VICTORIA – It took a while to set up lunch with David Anderson. I broke the first date because I came down with nasty case of streptococcus, commonly known as strep throat. Then Anderson couldn’t make it because he was delayed in Calgary.
It turns out that his enthusiasm for Paul Martin’s recent budget hadn’t waned one bit when we finally connected.
The way Anderson, Transport Minister and Member of Parliament for Victoria, sees it, the budget will herald a renewed appetite among Liberal supporters for policies and programs that have been considered too costly during the years of fiscal restraint.
He expects a steadily growing demand for tax cuts, but agrees with the finance minister that it is still too early for such initiatives. And he believes that most Canadians agree with that stand.
Canadians, he says, can see light at the end of tunnel, but they want to make sure they don’t have to go through another period of belt-tightening and expenditure cuts, which, he says, might happen if the federal government embarks too soon on extravagant expenditures.
The scene of federal cabinet ministers and backbenchers sitting down with media types is being played out all across the nation. Prime Minister Jean Chretien is gearing up for an election, possibly as early as June, and he wants to get the public relations bang for his budget buck, as he heads into the pre-election campaign.
But Anderson admits that excessive talk about the federal budget tends to put people to sleep. I agree and steer the conversation to topics less suited to public relations. For openers, I tell him that he goofed when during his tenure as Revenue Minister, he froze my bank account because I was a little lax in paying my taxes.
"You didn’t get a penny, because my account was overdrawn," I tell him. But he just laughs and says, "bad timing."
What about the light houses, the automation of which comes under his jurisdiction? Does the widespread criticism in the west of the changeover to automated lighthouses worry him? Not in the least. It’s necessary, he says, and everybody is doing it.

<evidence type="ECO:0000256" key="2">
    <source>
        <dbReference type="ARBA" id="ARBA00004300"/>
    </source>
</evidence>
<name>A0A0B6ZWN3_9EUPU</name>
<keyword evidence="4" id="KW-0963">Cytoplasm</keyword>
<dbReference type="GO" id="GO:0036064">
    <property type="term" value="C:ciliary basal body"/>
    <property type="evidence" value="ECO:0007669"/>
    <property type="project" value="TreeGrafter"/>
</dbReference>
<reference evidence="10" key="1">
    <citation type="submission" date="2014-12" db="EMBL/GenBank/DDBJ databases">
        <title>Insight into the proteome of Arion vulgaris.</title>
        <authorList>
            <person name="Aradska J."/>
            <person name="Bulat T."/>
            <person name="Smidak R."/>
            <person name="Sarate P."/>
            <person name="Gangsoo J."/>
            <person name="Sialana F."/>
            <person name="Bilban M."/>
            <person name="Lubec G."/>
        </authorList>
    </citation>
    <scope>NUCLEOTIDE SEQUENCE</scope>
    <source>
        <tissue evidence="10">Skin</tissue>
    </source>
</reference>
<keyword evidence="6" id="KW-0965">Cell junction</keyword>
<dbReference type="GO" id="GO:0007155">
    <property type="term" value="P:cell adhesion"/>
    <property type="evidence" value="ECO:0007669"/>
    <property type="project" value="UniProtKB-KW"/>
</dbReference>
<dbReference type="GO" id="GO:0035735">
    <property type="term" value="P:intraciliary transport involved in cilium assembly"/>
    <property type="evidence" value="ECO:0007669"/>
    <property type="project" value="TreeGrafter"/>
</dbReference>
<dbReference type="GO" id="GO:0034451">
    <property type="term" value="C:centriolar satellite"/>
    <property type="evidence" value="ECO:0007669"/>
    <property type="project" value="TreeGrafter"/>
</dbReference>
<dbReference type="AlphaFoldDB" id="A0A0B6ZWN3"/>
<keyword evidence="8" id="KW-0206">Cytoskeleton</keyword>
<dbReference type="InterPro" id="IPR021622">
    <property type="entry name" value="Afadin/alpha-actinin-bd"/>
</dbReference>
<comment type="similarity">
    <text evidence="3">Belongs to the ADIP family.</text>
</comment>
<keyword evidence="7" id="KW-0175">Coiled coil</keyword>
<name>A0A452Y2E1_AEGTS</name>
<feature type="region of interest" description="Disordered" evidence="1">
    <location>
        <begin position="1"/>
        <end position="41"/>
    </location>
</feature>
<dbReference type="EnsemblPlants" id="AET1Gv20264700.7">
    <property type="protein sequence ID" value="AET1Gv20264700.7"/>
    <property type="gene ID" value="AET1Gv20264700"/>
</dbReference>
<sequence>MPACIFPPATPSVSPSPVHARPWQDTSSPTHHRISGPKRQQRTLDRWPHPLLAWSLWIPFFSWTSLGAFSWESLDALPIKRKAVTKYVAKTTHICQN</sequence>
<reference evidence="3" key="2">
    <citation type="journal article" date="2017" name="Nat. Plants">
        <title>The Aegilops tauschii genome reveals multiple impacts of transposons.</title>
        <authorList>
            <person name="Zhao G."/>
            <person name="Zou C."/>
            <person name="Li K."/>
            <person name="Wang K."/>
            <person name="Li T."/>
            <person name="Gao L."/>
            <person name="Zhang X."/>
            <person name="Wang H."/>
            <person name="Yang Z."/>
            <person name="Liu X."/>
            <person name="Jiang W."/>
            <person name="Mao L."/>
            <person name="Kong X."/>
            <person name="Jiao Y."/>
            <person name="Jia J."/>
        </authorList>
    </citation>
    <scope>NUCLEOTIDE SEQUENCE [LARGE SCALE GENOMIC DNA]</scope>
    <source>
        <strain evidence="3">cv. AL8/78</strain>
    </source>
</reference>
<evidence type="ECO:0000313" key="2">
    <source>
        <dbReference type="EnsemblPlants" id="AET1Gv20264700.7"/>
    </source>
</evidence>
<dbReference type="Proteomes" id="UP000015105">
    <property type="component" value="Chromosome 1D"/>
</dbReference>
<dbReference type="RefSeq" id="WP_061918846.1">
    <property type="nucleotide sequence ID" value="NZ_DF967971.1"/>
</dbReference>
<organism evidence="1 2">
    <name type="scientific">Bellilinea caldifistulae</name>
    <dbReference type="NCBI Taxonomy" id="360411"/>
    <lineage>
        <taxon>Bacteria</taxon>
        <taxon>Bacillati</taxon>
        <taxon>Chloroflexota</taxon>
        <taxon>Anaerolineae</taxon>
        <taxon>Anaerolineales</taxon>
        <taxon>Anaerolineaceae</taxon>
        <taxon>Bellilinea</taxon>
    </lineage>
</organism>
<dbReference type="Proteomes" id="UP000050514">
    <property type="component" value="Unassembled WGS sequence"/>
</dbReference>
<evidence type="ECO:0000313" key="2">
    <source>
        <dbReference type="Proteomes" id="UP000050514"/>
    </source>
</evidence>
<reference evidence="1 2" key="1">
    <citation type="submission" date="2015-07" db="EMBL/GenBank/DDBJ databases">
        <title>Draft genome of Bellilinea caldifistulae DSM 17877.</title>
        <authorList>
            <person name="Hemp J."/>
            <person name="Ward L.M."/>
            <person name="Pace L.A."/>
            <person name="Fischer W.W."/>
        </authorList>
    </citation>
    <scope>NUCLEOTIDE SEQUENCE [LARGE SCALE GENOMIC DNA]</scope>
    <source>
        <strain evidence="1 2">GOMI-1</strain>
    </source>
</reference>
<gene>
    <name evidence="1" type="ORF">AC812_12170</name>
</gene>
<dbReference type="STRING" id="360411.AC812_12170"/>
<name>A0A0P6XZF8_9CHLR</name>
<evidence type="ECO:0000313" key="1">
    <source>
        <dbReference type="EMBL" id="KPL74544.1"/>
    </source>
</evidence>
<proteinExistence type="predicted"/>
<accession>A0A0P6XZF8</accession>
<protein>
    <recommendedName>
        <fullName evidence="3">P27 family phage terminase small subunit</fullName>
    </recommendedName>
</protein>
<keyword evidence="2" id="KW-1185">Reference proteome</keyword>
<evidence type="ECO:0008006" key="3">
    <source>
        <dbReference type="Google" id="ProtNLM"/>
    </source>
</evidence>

"Look, the United States has 475 lighthouses, of which 474 are automated. The one that’s staffed is in Boston Harbor, and that’s for historic and tourism purposes. New Zealand has automated all its lighthouses, and so has Australia."
With few exceptions, staffing lighthouses in this day and age, he says, is no different than firemen riding on diesel trains in the 50s and 60s.
So far, eight of the 36 lighthouses on the west coast have been automated, and the rest will be looked at carefully, according to Anderson. And if a case can be made for keeping live bodies in certain lighthouses.
I turn the conversation to the CBC, the systematic disemboweling of which is one of my pet peeves, but it’s difficult to rattle the guy.
"I consider myself a supporter and admirer of the CBC, but hell, it’s no secret that there was a huge amount of fat to be cut," he says.
Coverage of the Olympics, he goes on, is a good case in point. It was excellent, but CTV probably would have come to within 96 per cent of the CBC’s coverage quality for half the money.
He says Victorians are probably among the most loyal CBC supporters and he gets an earful every time he comes to British Columbia’s capital city. "It’s amazing, but Peter Gzowsky is probably the best friend a lot of elderly Victorians have."
I give up trying to put him on the defensive. The guy has been in politics too long to be fazed by a newspaperman.
We finish our lunch, he pays, with the understanding that next time, I will pick up the bill. And just as I leave the restaurant parking lot and see Anderson driving off in the other direction, I remember a question I had forgotten to ask:
"When the Liberals going to abolish the GST?" I had planned on asking. Oh well, maybe next time.